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5 Life Lessons From Moms Who've Been There, Done Autism

We're always told to look to our elders for advice. We're supposed to take it firsthand from those who've "been there, done that." But when you have a child with autism, it often feels like you're making your way through an endless dark tunnel with no Yoda to guide you.
11/04/2014 02:47pm ET | Updated January 4, 2015
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An image of a tired woman and a child

We're always told to look to our elders for advice. We're supposed to take it firsthand from those who've "been there, done that." But when you have a child with autism, it often feels like you're making your way through an endless dark tunnel with no Yoda to guide you.

Where are all the wise elders when you need them?

Well, they may be few and far between, but they are out there. I know this because at the recent Autism Symposium in Toronto I sat in the same room as three incredible moms who've raised three incredibly different children. Jennifer Kumins, The Honourable Helen E. Hoens and Ms. Eustacia Cutler -- better known as "Temple Grandin's Mom" -- respectively, an author/educator, a Supreme Court judge and a Harvard graduate.

Between them, their shared wisdom spans decades. I don't for a minute envy what it must have been like having a child on the spectrum in years past, when awareness and acceptance were scarce and the pat response from clinicians was to put your child in an institution and throw away the key.

We're talking tough-as-nails women, veritable mama bears who by necessity learned the real meaning of patience and compassion. Values that, according to Hoens, her son, Charlie, taught her -- not the other way around. One child tore out clumps of his mother's hair; another smeared feces on the walls... Though the stories these moms told were sometimes painful to listen to, and though they were stories that would horrify most parents, I recognized a bit of myself and my son in all of them.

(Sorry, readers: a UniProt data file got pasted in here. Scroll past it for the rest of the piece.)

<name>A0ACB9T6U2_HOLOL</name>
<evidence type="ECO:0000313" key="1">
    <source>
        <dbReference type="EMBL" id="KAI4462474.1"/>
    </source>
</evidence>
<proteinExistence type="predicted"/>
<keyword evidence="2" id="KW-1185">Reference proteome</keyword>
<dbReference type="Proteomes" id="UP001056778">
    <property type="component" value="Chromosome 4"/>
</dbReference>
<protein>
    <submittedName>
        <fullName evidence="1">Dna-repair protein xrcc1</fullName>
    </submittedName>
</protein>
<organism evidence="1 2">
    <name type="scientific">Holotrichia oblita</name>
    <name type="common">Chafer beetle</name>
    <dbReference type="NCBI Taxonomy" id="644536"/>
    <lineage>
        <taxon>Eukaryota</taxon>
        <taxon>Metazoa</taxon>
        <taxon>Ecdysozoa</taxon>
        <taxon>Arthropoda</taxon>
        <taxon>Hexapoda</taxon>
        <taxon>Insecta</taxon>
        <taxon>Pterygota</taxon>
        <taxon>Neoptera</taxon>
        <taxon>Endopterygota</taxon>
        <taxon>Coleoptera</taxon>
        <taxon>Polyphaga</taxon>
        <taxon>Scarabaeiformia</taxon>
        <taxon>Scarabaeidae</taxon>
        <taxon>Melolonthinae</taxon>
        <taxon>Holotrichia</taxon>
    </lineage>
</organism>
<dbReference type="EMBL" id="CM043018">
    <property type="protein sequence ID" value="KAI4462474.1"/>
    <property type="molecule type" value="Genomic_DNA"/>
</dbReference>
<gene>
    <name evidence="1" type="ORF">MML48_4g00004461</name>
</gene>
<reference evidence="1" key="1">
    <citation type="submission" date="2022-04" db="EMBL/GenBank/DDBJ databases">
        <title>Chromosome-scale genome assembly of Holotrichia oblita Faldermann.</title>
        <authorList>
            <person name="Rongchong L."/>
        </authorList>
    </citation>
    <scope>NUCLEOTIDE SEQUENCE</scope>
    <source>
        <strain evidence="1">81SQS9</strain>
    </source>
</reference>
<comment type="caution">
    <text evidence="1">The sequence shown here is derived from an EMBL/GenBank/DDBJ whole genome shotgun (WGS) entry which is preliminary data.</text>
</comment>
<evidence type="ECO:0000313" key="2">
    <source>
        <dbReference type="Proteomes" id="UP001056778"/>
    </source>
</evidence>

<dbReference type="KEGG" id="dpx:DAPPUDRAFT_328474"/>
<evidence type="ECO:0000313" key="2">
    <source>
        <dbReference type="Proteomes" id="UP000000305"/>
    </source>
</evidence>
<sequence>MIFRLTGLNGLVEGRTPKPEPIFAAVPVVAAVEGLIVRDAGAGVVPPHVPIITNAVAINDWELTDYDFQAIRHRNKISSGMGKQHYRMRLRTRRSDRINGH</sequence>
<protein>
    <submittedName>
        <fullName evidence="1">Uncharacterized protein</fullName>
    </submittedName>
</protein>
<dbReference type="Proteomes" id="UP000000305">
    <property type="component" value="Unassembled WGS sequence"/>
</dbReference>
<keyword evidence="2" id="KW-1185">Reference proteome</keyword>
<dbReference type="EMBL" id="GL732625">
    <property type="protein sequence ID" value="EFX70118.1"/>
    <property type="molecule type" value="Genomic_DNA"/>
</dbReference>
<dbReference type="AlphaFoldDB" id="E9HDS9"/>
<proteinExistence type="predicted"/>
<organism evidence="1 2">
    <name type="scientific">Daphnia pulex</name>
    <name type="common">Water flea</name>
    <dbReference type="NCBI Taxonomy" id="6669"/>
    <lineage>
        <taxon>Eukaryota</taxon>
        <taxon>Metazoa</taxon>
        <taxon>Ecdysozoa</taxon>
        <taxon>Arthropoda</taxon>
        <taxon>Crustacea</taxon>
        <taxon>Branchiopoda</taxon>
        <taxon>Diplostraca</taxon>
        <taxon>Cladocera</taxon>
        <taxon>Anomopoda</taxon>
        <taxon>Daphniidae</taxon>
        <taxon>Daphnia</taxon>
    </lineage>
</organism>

We know that autism comes in a spectrum. Not all children will grow up to hold doctorates or become respected speakers, like Temple. Some never utter a word. Sitting before such shining examples of advocacy was humbling, to say the least. Their lives were as different as their children, yet at the core their wisdom was the same:

1. Worry about today and only today
"Give us this day our daily bread," quoted Cutler. And it's true. The Lord's Prayer holds no mention of yesterday, let alone tomorrow or even next year... Just get through this single day, one hour at a time. One breath after another. On the bad days -- and these moms have seen many of those -- this mantra is nothing short of sanity saving.

2. Love your children for who they are right now
Our kids may have autism, but they are all individuals. Their goals and personalities are varied and ever-changing. Celebrate everything your child accomplishes, whether it's zipping their coat or going off to college.

3. Do the best you can...
Because the best is the best you can do. The most we can do for our kids ultimately is help them child cope in "an imperfect world." Do what you can to educate others about autism then, in the immortal words of a Frozen character, let go.

4. Don't forsake yourself, your partner or your other children
Autism tends to suck up all our energies as parents. Don't lose sight of your identity or that of your other children. They need to feel valued in their own right, even if it's only putting aside 20 minutes of time to connect with others or yourself. It's only when you feel nurtured that you're well placed to nurture your child.

5. Pace yourself
As Hoens points out, autism isn't a sprint or even a marathon. It's more like "a weird version of the Iron Man." There is no finish line or trophy at the end. In fact, there is no end per se to autism. The challenges keep coming, thick and fast. So you need to stay positive and above all, hopeful, in order to meet them at every turn.

Though sage and entertaining, these mothers didn't have all the answers. Or rather, that the answers can only be found once you call off the search. Yes, I think Yoda would approve of that.